I have fibromyalgia as well as adhd. The therapy for adhd as well as the meds have helped my sleep. The adhd meds work wonders for my REM the hydrocodone as I’ve had self on and off with the medication thinking it helped but overall I should just be able to tough it out is still effected because of the pure humiliation and second guessing of pharmacists. The pharmacist once second guessed my doctor and I just said f it for a couple years I lost communication with the outside world due to the thoughts of her. Although I was stubbornly stuck on this I don’t want to…I realized I need to take this medication for myself the pharmacy wasnt dealing with my pain and visits to my doc the doctor was and looking back it caused a great deal of stress to this day I still get angry.

June 4, 2012 at 5:56 pm
(26) Alice Howe says:

Well Maria
I pray to Jesus that you will develop fibromyalgia at its worst and then find that a controlled drug is the only one that lessens your pain.
Then reconsider your comment.
Oh thank you Baby Jesus.

February 24, 2013 at 3:55 pm
(27) shannon says:

the link did not work please please please could you send it to my email i have fibro and the only thing that helps me over the really bad times is vicodin and i haven’t had anything in years since my doctor left i really need help getting the new doctors to listen thank you

February 26, 2013 at 9:46 am
(28) Mar says:

Wishing disabling fibro on anyone, especially if you have it, is such a DISGUSTING thing to say. I wouldn’t wish this on my worst enemy. I’m sure everyone else with fibromyalgia would agree with me. I call it “The Death Sentence Without Death” and it just gets worse every year, and I’m only 31. Was finally diagnosed at 26 after suffering started around age 14. I’m on opiate medications (after trying everything else) and they work to help my quality of life, and I had to sign agreements etc. but in most offices it’s just mandatory procedure. Also on ADD meds and muscle relaxers, the combination seems to be the best I’ve had so far. The only time my meds don’t work as well is if I’m having a bad flare.. but I’m always in pain even if I’m not flared up, along with all the other horrible fibro symptoms. I’m on disability and my life would be over if my doctor ever took away my pain meds, etc.. Also, if you’re in disabling pain all the time, it’s pretty much impossible to get high off these meds. And other doctors opinions or even looks when I list my meds is annoying, they know nothing about me on a first visit.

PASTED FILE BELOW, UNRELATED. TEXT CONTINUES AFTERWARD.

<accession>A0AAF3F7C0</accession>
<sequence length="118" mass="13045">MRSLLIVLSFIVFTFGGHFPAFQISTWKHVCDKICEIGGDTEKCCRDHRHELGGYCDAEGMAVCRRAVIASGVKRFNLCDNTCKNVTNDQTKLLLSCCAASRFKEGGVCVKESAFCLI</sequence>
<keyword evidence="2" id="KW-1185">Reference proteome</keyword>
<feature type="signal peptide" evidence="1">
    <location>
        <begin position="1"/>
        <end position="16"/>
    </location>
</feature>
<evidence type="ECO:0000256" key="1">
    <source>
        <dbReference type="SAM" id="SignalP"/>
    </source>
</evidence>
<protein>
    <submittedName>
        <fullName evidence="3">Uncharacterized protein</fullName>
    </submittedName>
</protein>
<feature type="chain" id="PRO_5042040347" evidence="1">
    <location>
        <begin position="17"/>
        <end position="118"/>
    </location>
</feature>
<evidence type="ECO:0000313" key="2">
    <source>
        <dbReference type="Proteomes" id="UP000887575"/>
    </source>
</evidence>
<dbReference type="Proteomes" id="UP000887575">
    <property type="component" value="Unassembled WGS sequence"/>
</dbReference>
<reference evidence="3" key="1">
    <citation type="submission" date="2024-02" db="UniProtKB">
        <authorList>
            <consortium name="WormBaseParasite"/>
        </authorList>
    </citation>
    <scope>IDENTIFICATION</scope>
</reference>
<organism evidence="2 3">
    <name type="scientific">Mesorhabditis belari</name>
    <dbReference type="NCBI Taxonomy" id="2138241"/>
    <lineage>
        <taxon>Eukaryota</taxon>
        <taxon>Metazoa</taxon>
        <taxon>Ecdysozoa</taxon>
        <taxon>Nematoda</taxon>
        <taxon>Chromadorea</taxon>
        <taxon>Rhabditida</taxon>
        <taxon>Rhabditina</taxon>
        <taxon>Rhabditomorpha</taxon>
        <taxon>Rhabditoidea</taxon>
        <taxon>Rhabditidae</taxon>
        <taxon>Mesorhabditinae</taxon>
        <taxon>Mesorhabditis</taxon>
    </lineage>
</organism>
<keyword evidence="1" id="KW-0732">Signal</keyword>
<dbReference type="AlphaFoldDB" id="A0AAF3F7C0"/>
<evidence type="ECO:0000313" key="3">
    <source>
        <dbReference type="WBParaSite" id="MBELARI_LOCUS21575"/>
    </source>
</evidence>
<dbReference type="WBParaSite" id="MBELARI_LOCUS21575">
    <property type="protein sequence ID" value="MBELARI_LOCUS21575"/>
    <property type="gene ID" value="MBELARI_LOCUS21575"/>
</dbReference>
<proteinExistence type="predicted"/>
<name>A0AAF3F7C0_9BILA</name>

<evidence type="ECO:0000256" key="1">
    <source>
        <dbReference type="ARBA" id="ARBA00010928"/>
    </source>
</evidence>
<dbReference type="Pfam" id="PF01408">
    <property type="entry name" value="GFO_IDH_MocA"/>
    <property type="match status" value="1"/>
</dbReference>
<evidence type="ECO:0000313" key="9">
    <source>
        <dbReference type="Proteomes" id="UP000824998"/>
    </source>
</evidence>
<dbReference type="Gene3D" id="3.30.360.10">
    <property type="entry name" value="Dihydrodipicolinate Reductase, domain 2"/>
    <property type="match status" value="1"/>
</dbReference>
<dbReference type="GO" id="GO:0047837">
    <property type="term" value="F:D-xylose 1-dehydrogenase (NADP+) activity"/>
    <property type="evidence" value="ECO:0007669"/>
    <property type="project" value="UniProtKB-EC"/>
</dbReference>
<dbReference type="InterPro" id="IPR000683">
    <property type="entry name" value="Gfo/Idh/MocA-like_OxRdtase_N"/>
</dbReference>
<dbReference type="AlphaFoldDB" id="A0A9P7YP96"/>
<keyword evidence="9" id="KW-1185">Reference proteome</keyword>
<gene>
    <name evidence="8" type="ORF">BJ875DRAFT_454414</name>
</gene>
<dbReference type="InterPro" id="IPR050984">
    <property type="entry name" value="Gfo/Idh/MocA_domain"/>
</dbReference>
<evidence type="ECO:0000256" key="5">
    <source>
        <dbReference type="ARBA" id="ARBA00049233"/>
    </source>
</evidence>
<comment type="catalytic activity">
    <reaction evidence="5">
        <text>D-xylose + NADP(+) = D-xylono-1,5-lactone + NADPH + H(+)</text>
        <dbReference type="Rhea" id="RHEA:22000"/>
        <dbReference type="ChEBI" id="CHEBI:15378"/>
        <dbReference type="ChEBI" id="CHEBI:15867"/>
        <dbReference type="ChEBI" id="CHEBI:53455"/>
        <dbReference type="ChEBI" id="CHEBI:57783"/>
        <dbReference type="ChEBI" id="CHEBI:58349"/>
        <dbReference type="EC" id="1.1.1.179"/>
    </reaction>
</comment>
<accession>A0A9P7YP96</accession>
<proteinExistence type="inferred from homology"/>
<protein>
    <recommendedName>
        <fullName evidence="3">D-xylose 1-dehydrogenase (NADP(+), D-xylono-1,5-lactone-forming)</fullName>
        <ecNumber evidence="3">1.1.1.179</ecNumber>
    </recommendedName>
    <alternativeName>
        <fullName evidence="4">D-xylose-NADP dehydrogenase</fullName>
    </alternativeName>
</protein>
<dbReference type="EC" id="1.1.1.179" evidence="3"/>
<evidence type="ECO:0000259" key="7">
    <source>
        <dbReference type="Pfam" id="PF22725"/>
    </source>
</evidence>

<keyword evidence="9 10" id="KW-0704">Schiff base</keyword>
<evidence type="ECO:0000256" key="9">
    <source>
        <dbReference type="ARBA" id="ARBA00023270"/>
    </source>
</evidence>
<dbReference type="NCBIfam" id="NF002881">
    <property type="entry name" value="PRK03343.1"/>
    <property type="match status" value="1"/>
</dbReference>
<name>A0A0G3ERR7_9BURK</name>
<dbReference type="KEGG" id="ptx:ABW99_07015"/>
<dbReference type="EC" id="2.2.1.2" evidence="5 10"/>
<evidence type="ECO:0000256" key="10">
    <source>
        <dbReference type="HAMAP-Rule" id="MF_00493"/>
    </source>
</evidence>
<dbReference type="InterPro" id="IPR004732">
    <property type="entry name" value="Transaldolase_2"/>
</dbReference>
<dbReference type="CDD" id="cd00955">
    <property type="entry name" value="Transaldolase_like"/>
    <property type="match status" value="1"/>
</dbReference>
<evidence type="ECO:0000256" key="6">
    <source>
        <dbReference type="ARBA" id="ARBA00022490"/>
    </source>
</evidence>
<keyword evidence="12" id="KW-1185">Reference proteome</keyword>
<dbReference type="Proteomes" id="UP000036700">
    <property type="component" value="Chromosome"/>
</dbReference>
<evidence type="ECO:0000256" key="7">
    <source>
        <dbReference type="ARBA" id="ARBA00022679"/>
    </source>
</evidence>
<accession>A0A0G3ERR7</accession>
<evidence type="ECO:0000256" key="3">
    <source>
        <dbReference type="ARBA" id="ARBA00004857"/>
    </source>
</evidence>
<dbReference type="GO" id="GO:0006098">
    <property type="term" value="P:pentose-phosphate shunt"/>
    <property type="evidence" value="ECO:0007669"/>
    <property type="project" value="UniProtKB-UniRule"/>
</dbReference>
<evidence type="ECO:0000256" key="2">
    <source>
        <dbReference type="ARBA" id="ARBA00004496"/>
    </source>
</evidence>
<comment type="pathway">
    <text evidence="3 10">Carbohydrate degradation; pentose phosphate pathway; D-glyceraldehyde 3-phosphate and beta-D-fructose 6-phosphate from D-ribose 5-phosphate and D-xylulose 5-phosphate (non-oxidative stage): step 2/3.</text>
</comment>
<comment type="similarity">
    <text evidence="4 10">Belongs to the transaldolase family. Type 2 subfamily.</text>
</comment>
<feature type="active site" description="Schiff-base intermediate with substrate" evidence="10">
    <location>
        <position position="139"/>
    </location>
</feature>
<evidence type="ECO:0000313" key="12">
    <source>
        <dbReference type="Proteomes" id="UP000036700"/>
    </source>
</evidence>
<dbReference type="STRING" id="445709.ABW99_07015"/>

I was a pharmacy tech for 6 years, and the pharmacist has the right to not fill any prescription they don’t feel comfortable filling, etc. Anyway, since this article was written a lot has changed, pretty sure almost everyone has to sign a contract, at least in my state you do. I want to move somewhere warmer but I know it would be next to impossible to find a new doctor willing to prescribe me my meds, even though I’ve been on them for years. It really sucks.

March 11, 2013 at 7:18 pm
(29) DeeDee says:

Ran across this website while researching opiates and their effectiveness in treating Fibro. I hurt all the time. My doctor prescribed 120 mg of Cymbalta a day. I can’t really tell if it works or not. My husband takes hydrocodone for a degenerative back condition and at times I will take one of his at night and it is sweet relief! The one time I asked my doc for Hydro she reacted as if I pleaded for Heroin. I actually felt guilty and ashamed and then mad for feeling that way! I am going to look for another doctor because most of the above comments have convinced me it would make a difference.

July 5, 2013 at 5:59 pm
(30) Qukiatmedotcom says:

I have been in pain mangt for 5 years. I was about 34 when all these symptoms became unmanageable. I have lower back pain, left leg cramping, shin splints, muscle burn, left leg & foot numbness, joint swelling w/pain, sciatica, degenerative disk disease, SI joint pain, arthritic shoulder, carpel tunnel and “fat tissue” around my cervical spine w/swelling & pain. horrible ocular migraines. Nausea, I don’t eat but stay fat. I’m non stop thirsty. I was on norco, fentanyl, Topomax, opana, Mobil,methadone, flexeril, lyrica..more I cannot remember. I had 2 MRI’s (non brain) showing degenerative disk disease and arthritis. 1st & 2nd PM Drs “moved”. i was abandoned The meds did not work consistently or side effects were bad.Dr kept changing opiate meds & non opiates (which i thought was norm) 3rd dr came in- rolled her eyes at me, Said chronic pain is not treatable with opiates. My MRI & diagnoses do not Warrant the pain “I have”. Puts a stop on all opiates and RX’s Topomax, ibuprofen 800and tells me i can take 14,000 mgs of ibu a day! refuses to answer Q’s. quickly I begin w/panic & pain &withdrawals from cold turkey quitting (duh)

July 5, 2013 at 6:04 pm
(31) Qukiatmedotcom says:

I email dr #3 emerald huang at kaiser Baldwinp many times. No reply. She deletes my emails from server!! I call. I’m told that PM Drs would discuss with management what to do. Few days later I get a referral to addiction medicine and a sub maint therapy contract. my charts says OPIATE DEPENDENT all over them